Claiming that the international monetary system “cannot survive in its present form,” Soros argues that it could and should be revamped so that American leadership would be “re-established…in a more acceptable form.”

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Egypt: Did Anything Important Happen?

President George W. Bush and Egyptian Presiden...

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When the Los Angeles Times confirmed that protests that started in January in Tunisia and then moved to Egypt were spreading to Algeria, Bahrain, Libya, Morocco, Cameroon, and Kuwait, many concluded that they were being driven by unhappy citizens connected via the internet. On Twitter, for example, protests set for Monday, February 14th, in Bahrain, can be found at #feb14, and #bahman for Libya. Algerian protest details can be found on #feb19, protests in Morocco at #feb20, Cameroon at #feb23, and Kuwait at #mar8.

Some commentators have concluded that there was no one single cause of the Egyptian protests, suggesting that modest exposures of indiscretion by various leaders through Wikileaks had driven disgust into outrage. Some respected writers offered proof that

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Roubini v. Rockwell on the Gold Standard

Nouriel Roubini, Turkish economist, professor ...

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New York University economics professor Nouriel Roubini made a name for himself back in 2005 by predicting the Great Recession long before others did. Fortune magazine wrote “In 2005 Roubini said home prices were riding a speculative wave that would soon sink the economy.” The New York Times said he predicted “homeowners defaulting on mortgages, trillions of dollars of mortgage-backed securities unraveling worldwide and the global financial system shuddering to a halt.” In September, 2006 Roubini warned that “the United States was likely to face a once-in-a-lifetime housing bust, an oil shock, sharply declining consumer confidence, and, ultimately, a deep recession.”

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World Bank’s Trial Balloon Pops

Deputy Secretary of State Robert Zoellick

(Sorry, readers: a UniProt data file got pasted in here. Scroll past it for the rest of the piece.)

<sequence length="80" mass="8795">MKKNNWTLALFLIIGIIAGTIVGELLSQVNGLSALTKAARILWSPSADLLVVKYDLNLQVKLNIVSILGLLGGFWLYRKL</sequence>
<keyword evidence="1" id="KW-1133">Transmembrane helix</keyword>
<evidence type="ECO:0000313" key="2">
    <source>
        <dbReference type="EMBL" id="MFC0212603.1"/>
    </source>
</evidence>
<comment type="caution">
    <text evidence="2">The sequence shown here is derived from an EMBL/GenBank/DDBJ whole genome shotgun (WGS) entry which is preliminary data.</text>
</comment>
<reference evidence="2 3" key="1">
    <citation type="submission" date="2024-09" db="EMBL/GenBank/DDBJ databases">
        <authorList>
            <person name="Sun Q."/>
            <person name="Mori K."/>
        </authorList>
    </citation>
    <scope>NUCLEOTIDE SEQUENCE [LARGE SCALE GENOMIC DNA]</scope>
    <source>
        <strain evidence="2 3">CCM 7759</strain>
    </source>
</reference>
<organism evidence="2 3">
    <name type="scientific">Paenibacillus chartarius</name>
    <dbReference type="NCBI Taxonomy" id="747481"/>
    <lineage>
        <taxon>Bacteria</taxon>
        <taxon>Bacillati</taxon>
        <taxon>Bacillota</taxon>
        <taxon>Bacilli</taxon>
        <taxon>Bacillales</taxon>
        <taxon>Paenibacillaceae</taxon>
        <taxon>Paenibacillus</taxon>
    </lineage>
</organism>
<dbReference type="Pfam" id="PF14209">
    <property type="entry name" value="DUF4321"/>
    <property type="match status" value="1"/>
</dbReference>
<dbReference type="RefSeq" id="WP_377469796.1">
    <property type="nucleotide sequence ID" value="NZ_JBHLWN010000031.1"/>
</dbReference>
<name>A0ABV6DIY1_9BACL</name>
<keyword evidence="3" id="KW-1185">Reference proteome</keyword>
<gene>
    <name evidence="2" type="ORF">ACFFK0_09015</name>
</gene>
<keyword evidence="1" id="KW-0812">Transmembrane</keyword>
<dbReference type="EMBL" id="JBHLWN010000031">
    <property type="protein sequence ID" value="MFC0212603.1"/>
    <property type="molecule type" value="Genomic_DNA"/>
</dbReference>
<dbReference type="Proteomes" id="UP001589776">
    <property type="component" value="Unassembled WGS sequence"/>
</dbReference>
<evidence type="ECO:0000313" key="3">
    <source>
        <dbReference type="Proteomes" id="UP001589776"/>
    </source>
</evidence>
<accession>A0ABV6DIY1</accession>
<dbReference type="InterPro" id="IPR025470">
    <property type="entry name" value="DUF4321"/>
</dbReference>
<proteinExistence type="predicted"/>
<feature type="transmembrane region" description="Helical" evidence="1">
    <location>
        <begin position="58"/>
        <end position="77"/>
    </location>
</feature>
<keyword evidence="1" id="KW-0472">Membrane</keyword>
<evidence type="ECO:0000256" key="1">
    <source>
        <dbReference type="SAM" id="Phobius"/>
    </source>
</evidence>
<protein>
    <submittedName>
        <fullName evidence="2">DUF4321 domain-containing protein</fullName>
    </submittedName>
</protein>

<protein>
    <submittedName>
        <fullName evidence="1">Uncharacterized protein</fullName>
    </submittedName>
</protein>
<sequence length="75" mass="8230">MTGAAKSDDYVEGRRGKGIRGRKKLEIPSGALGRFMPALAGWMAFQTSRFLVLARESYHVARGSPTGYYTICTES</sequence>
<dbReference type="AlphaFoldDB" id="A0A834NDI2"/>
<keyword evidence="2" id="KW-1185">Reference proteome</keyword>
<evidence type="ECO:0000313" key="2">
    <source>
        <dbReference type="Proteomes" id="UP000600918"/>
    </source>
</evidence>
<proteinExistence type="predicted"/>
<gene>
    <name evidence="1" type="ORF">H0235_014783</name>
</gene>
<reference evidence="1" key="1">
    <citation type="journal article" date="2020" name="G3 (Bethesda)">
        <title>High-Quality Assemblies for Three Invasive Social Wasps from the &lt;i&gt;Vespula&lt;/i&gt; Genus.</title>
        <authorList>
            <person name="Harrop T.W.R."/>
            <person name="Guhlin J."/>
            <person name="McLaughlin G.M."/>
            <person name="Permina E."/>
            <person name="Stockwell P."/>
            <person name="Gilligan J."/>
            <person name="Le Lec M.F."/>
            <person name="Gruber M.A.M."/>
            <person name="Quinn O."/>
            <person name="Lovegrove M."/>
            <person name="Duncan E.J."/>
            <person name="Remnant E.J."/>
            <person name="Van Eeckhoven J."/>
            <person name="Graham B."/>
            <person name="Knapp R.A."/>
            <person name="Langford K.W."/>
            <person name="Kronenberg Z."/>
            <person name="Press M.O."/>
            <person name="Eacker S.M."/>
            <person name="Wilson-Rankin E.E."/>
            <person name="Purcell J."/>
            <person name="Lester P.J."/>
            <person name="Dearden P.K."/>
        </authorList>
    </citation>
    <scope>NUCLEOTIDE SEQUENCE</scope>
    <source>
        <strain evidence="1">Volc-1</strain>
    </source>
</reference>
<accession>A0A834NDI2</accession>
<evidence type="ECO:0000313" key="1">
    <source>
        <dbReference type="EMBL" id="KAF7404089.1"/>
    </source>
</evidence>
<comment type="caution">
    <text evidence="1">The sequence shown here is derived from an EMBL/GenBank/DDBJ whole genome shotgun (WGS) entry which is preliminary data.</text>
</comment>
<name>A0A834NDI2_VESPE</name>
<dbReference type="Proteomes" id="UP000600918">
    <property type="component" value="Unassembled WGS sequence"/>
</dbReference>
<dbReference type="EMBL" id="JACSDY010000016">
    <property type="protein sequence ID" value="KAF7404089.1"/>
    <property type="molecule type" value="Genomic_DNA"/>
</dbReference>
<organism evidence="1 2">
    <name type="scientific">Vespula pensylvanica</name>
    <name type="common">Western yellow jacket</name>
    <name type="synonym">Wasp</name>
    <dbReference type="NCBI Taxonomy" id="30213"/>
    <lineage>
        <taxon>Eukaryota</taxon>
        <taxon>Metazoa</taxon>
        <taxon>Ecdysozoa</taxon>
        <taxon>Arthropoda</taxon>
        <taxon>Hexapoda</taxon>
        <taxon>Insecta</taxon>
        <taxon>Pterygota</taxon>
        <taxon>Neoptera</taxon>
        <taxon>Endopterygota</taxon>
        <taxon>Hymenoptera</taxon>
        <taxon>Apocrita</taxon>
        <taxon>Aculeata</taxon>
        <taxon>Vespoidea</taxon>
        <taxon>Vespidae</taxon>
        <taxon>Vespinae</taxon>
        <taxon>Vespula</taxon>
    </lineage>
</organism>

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Before the Internet, Robert Zoellick’s brief outline of suggested topics for the G20 meeting this week in Seoul, Korea, might have been considered just an interoffice memo. It appeared in London’s Financial Times, contained obscure references to arcane subjects that would be of interest only to international bankers determined to push their agenda for a world currency, and was written by a certified member of the internationalist “insider” cabal. But when Zoellick wrote that the “cooperative monetary system…should also consider employing gold as an international reference point…,” Internet bloggers picked up on it immediately, and the cover was blown.

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Captains of the Economy: The ‘Good Ol’ Boy’ Network is Alive and Well

ABC News Now

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In its attempt to glorify “the 10 who shaped the U.S. economy the most since 2000,” ABC News did a great favor for those interested in the interconnections among the “elite” who are impacting the current world economic and political scene.

Naturally, much was left unsaid about these “captains,” especially regarding their connections to the elite currently in charge. In order, then, here is a brief look at each of these “10 who shaped the U. S. economy”:

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Many of the articles on Light from the Right first appeared on either The New American or the McAlvany Intelligence Advisor.